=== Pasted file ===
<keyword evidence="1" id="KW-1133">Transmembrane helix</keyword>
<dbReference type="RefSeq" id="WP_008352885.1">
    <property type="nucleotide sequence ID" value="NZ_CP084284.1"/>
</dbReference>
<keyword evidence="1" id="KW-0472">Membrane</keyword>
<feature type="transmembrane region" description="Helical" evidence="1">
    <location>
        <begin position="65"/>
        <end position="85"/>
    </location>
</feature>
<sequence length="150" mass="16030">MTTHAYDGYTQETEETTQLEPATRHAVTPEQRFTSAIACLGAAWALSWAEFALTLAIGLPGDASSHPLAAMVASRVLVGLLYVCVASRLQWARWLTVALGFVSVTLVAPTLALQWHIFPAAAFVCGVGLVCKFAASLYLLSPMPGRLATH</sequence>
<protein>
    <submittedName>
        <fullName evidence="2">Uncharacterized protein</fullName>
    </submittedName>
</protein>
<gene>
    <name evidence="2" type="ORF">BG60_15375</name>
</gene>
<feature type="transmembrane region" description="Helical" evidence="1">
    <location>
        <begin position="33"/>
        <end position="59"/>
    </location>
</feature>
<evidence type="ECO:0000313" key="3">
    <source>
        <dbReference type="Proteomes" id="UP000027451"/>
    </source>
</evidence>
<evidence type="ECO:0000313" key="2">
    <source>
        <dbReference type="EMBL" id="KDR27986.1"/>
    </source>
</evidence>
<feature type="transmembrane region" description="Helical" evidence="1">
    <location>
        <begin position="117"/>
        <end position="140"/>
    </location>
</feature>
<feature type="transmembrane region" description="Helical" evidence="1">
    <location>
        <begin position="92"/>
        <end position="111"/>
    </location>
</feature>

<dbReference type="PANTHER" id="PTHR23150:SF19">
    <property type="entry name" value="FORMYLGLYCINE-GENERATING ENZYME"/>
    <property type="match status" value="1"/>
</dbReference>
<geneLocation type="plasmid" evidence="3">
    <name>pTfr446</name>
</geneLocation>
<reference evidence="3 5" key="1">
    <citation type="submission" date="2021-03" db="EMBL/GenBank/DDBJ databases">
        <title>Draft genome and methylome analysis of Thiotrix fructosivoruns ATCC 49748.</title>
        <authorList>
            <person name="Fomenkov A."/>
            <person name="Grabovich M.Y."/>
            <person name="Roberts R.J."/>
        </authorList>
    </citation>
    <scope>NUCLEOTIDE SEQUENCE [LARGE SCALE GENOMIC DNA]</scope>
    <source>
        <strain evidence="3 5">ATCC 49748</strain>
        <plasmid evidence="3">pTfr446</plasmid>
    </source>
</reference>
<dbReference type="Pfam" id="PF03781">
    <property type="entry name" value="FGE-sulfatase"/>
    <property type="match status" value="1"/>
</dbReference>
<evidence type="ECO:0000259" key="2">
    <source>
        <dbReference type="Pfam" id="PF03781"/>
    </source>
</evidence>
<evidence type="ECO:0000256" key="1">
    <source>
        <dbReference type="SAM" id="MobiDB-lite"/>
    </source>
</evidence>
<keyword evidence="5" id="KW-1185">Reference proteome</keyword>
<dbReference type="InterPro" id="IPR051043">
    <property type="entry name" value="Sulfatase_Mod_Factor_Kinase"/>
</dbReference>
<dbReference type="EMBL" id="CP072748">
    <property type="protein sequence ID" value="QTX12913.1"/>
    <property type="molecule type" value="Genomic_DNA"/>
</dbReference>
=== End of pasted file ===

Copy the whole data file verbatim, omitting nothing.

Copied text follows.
<keyword evidence="1" id="KW-1133">Transmembrane helix</keyword>
<dbReference type="RefSeq" id="WP_008352885.1">
    <property type="nucleotide sequence ID" value="NZ_CP084284.1"/>
</dbReference>
<keyword evidence="1" id="KW-0472">Membrane</keyword>
<feature type="transmembrane region" description="Helical" evidence="1">
    <location>
        <begin position="65"/>
        <end position="85"/>
    </location>
</feature>
<sequence length="150" mass="16030">MTTHAYDGYTQETEETTQLEPATRHAVTPEQRFTSAIACLGAAWALSWAEFALTLAIGLPGDASSHPLAAMVASRVLVGLLYVCVASRLQWARWLTVALGFVSVTLVAPTLALQWHIFPAAAFVCGVGLVCKFAASLYLLSPMPGRLATH</sequence>
<protein>
    <submittedName>
        <fullName evidence="2">Uncharacterized protein</fullName>
    </submittedName>
</protein>
<gene>
    <name evidence="2" type="ORF">BG60_15375</name>
</gene>
<feature type="transmembrane region" description="Helical" evidence="1">
    <location>
        <begin position="33"/>
        <end position="59"/>
    </location>
</feature>
<evidence type="ECO:0000313" key="3">
    <source>
        <dbReference type="Proteomes" id="UP000027451"/>
    </source>
</evidence>
<evidence type="ECO:0000313" key="2">
    <source>
        <dbReference type="EMBL" id="KDR27986.1"/>
    </source>
</evidence>
<feature type="transmembrane region" description="Helical" evidence="1">
    <location>
        <begin position="117"/>
        <end position="140"/>
    </location>
</feature>
<feature type="transmembrane region" description="Helical" evidence="1">
    <location>
        <begin position="92"/>
        <end position="111"/>
    </location>
</feature>

<dbReference type="PANTHER" id="PTHR23150:SF19">
    <property type="entry name" value="FORMYLGLYCINE-GENERATING ENZYME"/>
    <property type="match status" value="1"/>
</dbReference>
<geneLocation type="plasmid" evidence="3">
    <name>pTfr446</name>
</geneLocation>
<reference evidence="3 5" key="1">
    <citation type="submission" date="2021-03" db="EMBL/GenBank/DDBJ databases">
        <title>Draft genome and methylome analysis of Thiotrix fructosivoruns ATCC 49748.</title>
        <authorList>
            <person name="Fomenkov A."/>
            <person name="Grabovich M.Y."/>
            <person name="Roberts R.J."/>
        </authorList>
    </citation>
    <scope>NUCLEOTIDE SEQUENCE [LARGE SCALE GENOMIC DNA]</scope>
    <source>
        <strain evidence="3 5">ATCC 49748</strain>
        <plasmid evidence="3">pTfr446</plasmid>
    </source>
</reference>
<dbReference type="Pfam" id="PF03781">
    <property type="entry name" value="FGE-sulfatase"/>
    <property type="match status" value="1"/>
</dbReference>
<evidence type="ECO:0000259" key="2">
    <source>
        <dbReference type="Pfam" id="PF03781"/>
    </source>
</evidence>
<evidence type="ECO:0000256" key="1">
    <source>
        <dbReference type="SAM" id="MobiDB-lite"/>
    </source>
</evidence>
<keyword evidence="5" id="KW-1185">Reference proteome</keyword>
<dbReference type="InterPro" id="IPR051043">
    <property type="entry name" value="Sulfatase_Mod_Factor_Kinase"/>
</dbReference>
<dbReference type="EMBL" id="CP072748">
    <property type="protein sequence ID" value="QTX12913.1"/>
    <property type="molecule type" value="Genomic_DNA"/>
</dbReference>